Intelligent Transportation Systems (ITS) combine many different types of information and communications technology to create a network of systems that help manage traffic, protect roads and more. As more and more parts of our transportation network become networked, ITS will change the way drivers, businesses and governments deal with road transport. These advanced systems can help improve transportation in several ways.
Existing centralized traffic control systems go some way toward alleviating traffic congestion and ensuring the smooth flow of vehicles through a road network. Intelligent transportation systems, however, allow traffic lights to respond to changing patterns themselves. Adaptive traffic light systems create smart intersections that control traffic in response to the patterns they observe among the vehicles using them. They can also prioritize specific forms of traffic, such as emergency vehicles or public transit. Large numbers of adaptive intersections working together produce a system in which lights change in response to traffic patterns rather than on a fixed schedule, reducing weight times and keeping traffic moving smoothly.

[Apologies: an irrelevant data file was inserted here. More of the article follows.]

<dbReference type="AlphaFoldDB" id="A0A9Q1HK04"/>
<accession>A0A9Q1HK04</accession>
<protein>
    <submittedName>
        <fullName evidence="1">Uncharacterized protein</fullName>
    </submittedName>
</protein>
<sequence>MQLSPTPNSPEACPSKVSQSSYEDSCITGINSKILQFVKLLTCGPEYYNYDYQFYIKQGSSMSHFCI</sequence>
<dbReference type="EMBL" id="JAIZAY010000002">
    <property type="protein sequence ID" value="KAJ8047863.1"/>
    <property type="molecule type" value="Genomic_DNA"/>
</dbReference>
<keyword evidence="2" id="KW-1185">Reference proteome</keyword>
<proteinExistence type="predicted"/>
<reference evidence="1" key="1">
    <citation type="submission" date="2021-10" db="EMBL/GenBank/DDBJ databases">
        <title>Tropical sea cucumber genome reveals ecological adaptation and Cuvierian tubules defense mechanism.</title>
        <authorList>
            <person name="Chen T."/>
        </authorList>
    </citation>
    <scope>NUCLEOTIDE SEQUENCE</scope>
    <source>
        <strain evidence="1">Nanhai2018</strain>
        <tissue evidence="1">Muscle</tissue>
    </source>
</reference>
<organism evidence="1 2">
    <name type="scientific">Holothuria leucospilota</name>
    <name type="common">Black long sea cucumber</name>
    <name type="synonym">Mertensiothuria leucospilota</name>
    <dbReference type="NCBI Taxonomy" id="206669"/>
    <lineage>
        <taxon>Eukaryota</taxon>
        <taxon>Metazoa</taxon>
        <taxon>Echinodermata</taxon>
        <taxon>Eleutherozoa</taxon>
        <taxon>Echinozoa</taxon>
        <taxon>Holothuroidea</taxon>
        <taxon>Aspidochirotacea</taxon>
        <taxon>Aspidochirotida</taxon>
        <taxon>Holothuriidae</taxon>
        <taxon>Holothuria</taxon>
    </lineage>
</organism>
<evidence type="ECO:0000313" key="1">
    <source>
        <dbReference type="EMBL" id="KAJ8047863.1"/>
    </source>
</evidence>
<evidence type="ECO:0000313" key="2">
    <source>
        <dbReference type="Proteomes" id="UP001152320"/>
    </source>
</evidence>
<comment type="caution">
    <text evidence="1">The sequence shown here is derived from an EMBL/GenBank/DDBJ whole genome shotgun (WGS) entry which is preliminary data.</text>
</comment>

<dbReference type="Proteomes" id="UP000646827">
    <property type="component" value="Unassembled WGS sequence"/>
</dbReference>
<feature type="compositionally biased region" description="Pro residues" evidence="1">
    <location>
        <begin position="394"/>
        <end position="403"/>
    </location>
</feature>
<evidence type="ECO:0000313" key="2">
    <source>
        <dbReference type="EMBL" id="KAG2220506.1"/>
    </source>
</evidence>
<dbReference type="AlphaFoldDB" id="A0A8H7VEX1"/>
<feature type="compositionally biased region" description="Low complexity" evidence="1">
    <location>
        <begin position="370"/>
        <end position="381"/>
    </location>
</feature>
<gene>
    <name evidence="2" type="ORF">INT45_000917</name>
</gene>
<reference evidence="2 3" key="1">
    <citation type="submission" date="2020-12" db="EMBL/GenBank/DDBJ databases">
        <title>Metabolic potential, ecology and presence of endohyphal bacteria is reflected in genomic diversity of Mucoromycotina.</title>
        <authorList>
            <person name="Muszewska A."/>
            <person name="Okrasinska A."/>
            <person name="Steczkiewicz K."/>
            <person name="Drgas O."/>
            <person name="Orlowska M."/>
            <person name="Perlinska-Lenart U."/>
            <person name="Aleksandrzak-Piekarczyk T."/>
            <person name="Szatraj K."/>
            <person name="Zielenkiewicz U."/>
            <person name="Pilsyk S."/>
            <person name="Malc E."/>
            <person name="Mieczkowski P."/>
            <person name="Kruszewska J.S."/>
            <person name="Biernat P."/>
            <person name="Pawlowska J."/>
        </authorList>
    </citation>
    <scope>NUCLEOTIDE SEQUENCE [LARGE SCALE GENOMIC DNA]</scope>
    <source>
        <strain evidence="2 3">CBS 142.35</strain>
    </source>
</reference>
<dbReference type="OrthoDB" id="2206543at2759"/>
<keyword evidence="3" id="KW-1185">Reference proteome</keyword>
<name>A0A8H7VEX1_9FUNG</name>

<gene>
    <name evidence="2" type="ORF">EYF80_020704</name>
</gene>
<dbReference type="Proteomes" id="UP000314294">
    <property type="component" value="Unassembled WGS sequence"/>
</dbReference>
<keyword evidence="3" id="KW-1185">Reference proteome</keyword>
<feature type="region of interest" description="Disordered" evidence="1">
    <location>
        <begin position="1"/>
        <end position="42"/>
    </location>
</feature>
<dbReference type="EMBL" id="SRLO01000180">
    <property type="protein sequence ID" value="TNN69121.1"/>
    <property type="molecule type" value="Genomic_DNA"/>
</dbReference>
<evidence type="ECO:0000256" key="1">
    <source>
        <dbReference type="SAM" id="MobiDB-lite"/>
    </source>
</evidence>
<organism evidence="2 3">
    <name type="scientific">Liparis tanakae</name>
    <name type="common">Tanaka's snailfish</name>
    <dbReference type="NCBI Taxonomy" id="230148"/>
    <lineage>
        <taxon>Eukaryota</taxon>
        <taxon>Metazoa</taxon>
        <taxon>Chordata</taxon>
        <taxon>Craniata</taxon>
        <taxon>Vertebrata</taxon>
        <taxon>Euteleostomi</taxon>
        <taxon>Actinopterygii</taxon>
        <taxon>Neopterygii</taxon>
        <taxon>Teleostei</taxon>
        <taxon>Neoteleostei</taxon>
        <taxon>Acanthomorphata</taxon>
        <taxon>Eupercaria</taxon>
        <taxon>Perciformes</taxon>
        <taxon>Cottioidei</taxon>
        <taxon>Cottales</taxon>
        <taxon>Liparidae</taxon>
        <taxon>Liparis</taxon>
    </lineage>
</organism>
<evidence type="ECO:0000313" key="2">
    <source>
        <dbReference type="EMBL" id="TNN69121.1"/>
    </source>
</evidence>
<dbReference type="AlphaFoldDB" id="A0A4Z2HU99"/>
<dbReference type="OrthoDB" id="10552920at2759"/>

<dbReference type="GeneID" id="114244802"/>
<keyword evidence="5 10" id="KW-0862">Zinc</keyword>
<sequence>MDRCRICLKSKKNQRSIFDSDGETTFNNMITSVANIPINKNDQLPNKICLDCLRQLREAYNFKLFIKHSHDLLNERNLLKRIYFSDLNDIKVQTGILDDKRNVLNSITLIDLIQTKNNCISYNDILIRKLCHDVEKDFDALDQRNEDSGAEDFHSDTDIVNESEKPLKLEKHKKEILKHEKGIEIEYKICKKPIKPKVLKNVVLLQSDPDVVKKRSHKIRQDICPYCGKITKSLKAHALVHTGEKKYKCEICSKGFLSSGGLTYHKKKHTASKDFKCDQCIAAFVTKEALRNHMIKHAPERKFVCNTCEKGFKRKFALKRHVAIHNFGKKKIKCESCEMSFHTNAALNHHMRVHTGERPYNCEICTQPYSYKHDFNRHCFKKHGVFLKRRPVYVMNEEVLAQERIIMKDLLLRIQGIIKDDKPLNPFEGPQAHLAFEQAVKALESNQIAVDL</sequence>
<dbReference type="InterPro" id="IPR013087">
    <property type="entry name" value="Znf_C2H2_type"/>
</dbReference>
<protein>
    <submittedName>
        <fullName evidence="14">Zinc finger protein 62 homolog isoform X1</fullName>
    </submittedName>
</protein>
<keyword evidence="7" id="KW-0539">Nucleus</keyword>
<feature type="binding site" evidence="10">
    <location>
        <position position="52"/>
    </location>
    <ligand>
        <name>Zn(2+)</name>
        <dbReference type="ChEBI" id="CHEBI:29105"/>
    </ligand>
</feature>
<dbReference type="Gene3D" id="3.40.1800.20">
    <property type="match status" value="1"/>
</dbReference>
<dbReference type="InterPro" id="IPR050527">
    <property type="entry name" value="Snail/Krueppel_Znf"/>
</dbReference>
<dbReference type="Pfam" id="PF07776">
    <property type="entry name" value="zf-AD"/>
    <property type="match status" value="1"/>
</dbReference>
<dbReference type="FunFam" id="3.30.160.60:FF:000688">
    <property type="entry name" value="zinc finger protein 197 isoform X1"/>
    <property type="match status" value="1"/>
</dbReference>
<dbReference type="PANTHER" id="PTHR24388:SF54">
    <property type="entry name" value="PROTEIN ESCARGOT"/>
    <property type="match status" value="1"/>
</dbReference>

Traffic light systems are often centralized. Controllers measure individual lights to assess how traffic should flow.
The problem with this traditional approach is that it tends to be inefficient. Even solutions that give priority to public and emergency transportation tends to fall short. This is because one key flaw remains with these systems: the control is centralized.
Adaptive traffic control represents a new way to direct traffic. It can measure the traffic at one intersection before communicating to the next how the traffic should flow. This leads to smoother, more productive traffic control that leads to fewer traffic jams.